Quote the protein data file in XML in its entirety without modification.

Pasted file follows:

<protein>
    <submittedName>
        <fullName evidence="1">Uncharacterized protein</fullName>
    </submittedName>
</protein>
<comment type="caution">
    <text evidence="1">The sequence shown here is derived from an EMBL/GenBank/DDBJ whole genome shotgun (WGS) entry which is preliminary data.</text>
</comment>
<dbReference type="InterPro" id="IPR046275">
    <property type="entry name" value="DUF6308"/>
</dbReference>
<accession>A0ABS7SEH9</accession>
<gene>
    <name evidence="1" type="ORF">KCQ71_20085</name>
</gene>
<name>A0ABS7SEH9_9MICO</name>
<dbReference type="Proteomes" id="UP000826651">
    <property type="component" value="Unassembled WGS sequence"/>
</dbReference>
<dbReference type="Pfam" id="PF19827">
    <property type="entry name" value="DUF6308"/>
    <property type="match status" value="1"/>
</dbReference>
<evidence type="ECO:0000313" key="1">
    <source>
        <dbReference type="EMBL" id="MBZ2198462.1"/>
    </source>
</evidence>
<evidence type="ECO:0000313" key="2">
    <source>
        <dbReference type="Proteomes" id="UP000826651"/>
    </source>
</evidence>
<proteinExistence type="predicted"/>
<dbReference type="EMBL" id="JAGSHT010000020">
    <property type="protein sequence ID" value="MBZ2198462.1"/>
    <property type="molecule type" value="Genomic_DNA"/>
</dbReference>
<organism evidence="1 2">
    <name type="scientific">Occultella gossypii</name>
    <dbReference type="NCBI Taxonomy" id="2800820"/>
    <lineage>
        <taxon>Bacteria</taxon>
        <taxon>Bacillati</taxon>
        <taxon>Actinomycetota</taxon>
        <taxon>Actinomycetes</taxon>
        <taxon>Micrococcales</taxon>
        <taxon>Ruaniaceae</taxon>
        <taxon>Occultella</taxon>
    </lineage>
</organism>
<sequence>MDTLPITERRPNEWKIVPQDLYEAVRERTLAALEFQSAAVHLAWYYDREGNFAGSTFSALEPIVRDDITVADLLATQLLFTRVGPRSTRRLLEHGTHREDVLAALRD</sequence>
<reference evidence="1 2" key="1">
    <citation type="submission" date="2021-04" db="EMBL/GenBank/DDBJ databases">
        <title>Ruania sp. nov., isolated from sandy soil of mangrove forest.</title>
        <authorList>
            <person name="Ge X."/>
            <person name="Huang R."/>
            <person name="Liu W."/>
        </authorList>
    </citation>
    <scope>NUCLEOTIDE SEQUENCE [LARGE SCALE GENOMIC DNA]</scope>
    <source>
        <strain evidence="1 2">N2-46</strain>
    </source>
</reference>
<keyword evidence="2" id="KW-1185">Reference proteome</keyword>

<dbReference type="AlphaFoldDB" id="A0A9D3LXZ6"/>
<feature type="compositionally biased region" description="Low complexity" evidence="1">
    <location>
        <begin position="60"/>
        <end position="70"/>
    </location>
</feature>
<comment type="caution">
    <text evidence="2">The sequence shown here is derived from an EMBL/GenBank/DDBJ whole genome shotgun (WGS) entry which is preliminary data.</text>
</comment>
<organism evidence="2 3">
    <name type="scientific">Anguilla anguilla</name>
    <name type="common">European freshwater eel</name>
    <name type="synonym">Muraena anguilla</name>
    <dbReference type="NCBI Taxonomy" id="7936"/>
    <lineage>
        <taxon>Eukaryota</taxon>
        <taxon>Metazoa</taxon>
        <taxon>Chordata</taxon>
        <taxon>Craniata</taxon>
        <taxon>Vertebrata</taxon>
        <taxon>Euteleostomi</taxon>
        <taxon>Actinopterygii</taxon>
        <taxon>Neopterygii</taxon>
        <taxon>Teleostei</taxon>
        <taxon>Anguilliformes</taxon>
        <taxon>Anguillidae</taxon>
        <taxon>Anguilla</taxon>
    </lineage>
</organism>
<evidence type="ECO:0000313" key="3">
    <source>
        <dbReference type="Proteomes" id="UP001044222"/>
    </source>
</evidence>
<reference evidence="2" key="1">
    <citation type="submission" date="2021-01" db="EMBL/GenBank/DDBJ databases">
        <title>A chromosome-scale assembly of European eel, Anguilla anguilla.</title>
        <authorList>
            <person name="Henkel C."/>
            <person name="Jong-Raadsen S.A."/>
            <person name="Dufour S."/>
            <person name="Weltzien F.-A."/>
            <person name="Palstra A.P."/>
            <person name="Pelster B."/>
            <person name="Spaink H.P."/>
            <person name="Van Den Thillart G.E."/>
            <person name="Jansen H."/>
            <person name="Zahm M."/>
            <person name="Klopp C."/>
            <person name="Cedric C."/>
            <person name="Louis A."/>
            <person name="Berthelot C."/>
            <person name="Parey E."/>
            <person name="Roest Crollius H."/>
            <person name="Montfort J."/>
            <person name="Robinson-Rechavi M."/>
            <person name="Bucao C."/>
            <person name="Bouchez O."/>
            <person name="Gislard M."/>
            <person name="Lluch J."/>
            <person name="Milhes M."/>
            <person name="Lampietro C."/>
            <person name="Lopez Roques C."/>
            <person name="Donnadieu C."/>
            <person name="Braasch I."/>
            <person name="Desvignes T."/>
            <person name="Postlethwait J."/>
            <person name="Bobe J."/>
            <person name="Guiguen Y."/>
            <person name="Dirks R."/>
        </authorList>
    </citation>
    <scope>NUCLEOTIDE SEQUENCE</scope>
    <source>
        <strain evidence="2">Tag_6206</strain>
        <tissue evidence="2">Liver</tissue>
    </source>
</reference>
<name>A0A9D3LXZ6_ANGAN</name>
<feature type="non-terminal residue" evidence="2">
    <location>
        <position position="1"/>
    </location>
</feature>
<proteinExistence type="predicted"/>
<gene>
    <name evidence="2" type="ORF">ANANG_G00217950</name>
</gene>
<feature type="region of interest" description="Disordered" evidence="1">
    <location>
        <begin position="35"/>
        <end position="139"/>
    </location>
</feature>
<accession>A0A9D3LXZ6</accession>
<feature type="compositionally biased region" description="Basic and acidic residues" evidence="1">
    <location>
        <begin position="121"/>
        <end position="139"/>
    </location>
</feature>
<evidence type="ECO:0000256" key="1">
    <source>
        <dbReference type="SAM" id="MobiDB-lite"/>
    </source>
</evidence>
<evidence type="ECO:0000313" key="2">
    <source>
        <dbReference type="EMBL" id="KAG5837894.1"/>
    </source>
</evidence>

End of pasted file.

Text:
<protein>
    <submittedName>
        <fullName evidence="1">Uncharacterized protein</fullName>
    </submittedName>
</protein>
<comment type="caution">
    <text evidence="1">The sequence shown here is derived from an EMBL/GenBank/DDBJ whole genome shotgun (WGS) entry which is preliminary data.</text>
</comment>
<dbReference type="InterPro" id="IPR046275">
    <property type="entry name" value="DUF6308"/>
</dbReference>
<accession>A0ABS7SEH9</accession>
<gene>
    <name evidence="1" type="ORF">KCQ71_20085</name>
</gene>
<name>A0ABS7SEH9_9MICO</name>
<dbReference type="Proteomes" id="UP000826651">
    <property type="component" value="Unassembled WGS sequence"/>
</dbReference>
<dbReference type="Pfam" id="PF19827">
    <property type="entry name" value="DUF6308"/>
    <property type="match status" value="1"/>
</dbReference>
<evidence type="ECO:0000313" key="1">
    <source>
        <dbReference type="EMBL" id="MBZ2198462.1"/>
    </source>
</evidence>
<evidence type="ECO:0000313" key="2">
    <source>
        <dbReference type="Proteomes" id="UP000826651"/>
    </source>
</evidence>
<proteinExistence type="predicted"/>
<dbReference type="EMBL" id="JAGSHT010000020">
    <property type="protein sequence ID" value="MBZ2198462.1"/>
    <property type="molecule type" value="Genomic_DNA"/>
</dbReference>
<organism evidence="1 2">
    <name type="scientific">Occultella gossypii</name>
    <dbReference type="NCBI Taxonomy" id="2800820"/>
    <lineage>
        <taxon>Bacteria</taxon>
        <taxon>Bacillati</taxon>
        <taxon>Actinomycetota</taxon>
        <taxon>Actinomycetes</taxon>
        <taxon>Micrococcales</taxon>
        <taxon>Ruaniaceae</taxon>
        <taxon>Occultella</taxon>
    </lineage>
</organism>
<sequence>MDTLPITERRPNEWKIVPQDLYEAVRERTLAALEFQSAAVHLAWYYDREGNFAGSTFSALEPIVRDDITVADLLATQLLFTRVGPRSTRRLLEHGTHREDVLAALRD</sequence>
<reference evidence="1 2" key="1">
    <citation type="submission" date="2021-04" db="EMBL/GenBank/DDBJ databases">
        <title>Ruania sp. nov., isolated from sandy soil of mangrove forest.</title>
        <authorList>
            <person name="Ge X."/>
            <person name="Huang R."/>
            <person name="Liu W."/>
        </authorList>
    </citation>
    <scope>NUCLEOTIDE SEQUENCE [LARGE SCALE GENOMIC DNA]</scope>
    <source>
        <strain evidence="1 2">N2-46</strain>
    </source>
</reference>
<keyword evidence="2" id="KW-1185">Reference proteome</keyword>

<dbReference type="AlphaFoldDB" id="A0A9D3LXZ6"/>
<feature type="compositionally biased region" description="Low complexity" evidence="1">
    <location>
        <begin position="60"/>
        <end position="70"/>
    </location>
</feature>
<comment type="caution">
    <text evidence="2">The sequence shown here is derived from an EMBL/GenBank/DDBJ whole genome shotgun (WGS) entry which is preliminary data.</text>
</comment>
<organism evidence="2 3">
    <name type="scientific">Anguilla anguilla</name>
    <name type="common">European freshwater eel</name>
    <name type="synonym">Muraena anguilla</name>
    <dbReference type="NCBI Taxonomy" id="7936"/>
    <lineage>
        <taxon>Eukaryota</taxon>
        <taxon>Metazoa</taxon>
        <taxon>Chordata</taxon>
        <taxon>Craniata</taxon>
        <taxon>Vertebrata</taxon>
        <taxon>Euteleostomi</taxon>
        <taxon>Actinopterygii</taxon>
        <taxon>Neopterygii</taxon>
        <taxon>Teleostei</taxon>
        <taxon>Anguilliformes</taxon>
        <taxon>Anguillidae</taxon>
        <taxon>Anguilla</taxon>
    </lineage>
</organism>
<evidence type="ECO:0000313" key="3">
    <source>
        <dbReference type="Proteomes" id="UP001044222"/>
    </source>
</evidence>
<reference evidence="2" key="1">
    <citation type="submission" date="2021-01" db="EMBL/GenBank/DDBJ databases">
        <title>A chromosome-scale assembly of European eel, Anguilla anguilla.</title>
        <authorList>
            <person name="Henkel C."/>
            <person name="Jong-Raadsen S.A."/>
            <person name="Dufour S."/>
            <person name="Weltzien F.-A."/>
            <person name="Palstra A.P."/>
            <person name="Pelster B."/>
            <person name="Spaink H.P."/>
            <person name="Van Den Thillart G.E."/>
            <person name="Jansen H."/>
            <person name="Zahm M."/>
            <person name="Klopp C."/>
            <person name="Cedric C."/>
            <person name="Louis A."/>
            <person name="Berthelot C."/>
            <person name="Parey E."/>
            <person name="Roest Crollius H."/>
            <person name="Montfort J."/>
            <person name="Robinson-Rechavi M."/>
            <person name="Bucao C."/>
            <person name="Bouchez O."/>
            <person name="Gislard M."/>
            <person name="Lluch J."/>
            <person name="Milhes M."/>
            <person name="Lampietro C."/>
            <person name="Lopez Roques C."/>
            <person name="Donnadieu C."/>
            <person name="Braasch I."/>
            <person name="Desvignes T."/>
            <person name="Postlethwait J."/>
            <person name="Bobe J."/>
            <person name="Guiguen Y."/>
            <person name="Dirks R."/>
        </authorList>
    </citation>
    <scope>NUCLEOTIDE SEQUENCE</scope>
    <source>
        <strain evidence="2">Tag_6206</strain>
        <tissue evidence="2">Liver</tissue>
    </source>
</reference>
<name>A0A9D3LXZ6_ANGAN</name>
<feature type="non-terminal residue" evidence="2">
    <location>
        <position position="1"/>
    </location>
</feature>
<proteinExistence type="predicted"/>
<gene>
    <name evidence="2" type="ORF">ANANG_G00217950</name>
</gene>
<feature type="region of interest" description="Disordered" evidence="1">
    <location>
        <begin position="35"/>
        <end position="139"/>
    </location>
</feature>
<accession>A0A9D3LXZ6</accession>
<feature type="compositionally biased region" description="Basic and acidic residues" evidence="1">
    <location>
        <begin position="121"/>
        <end position="139"/>
    </location>
</feature>
<evidence type="ECO:0000256" key="1">
    <source>
        <dbReference type="SAM" id="MobiDB-lite"/>
    </source>
</evidence>
<evidence type="ECO:0000313" key="2">
    <source>
        <dbReference type="EMBL" id="KAG5837894.1"/>
    </source>
</evidence>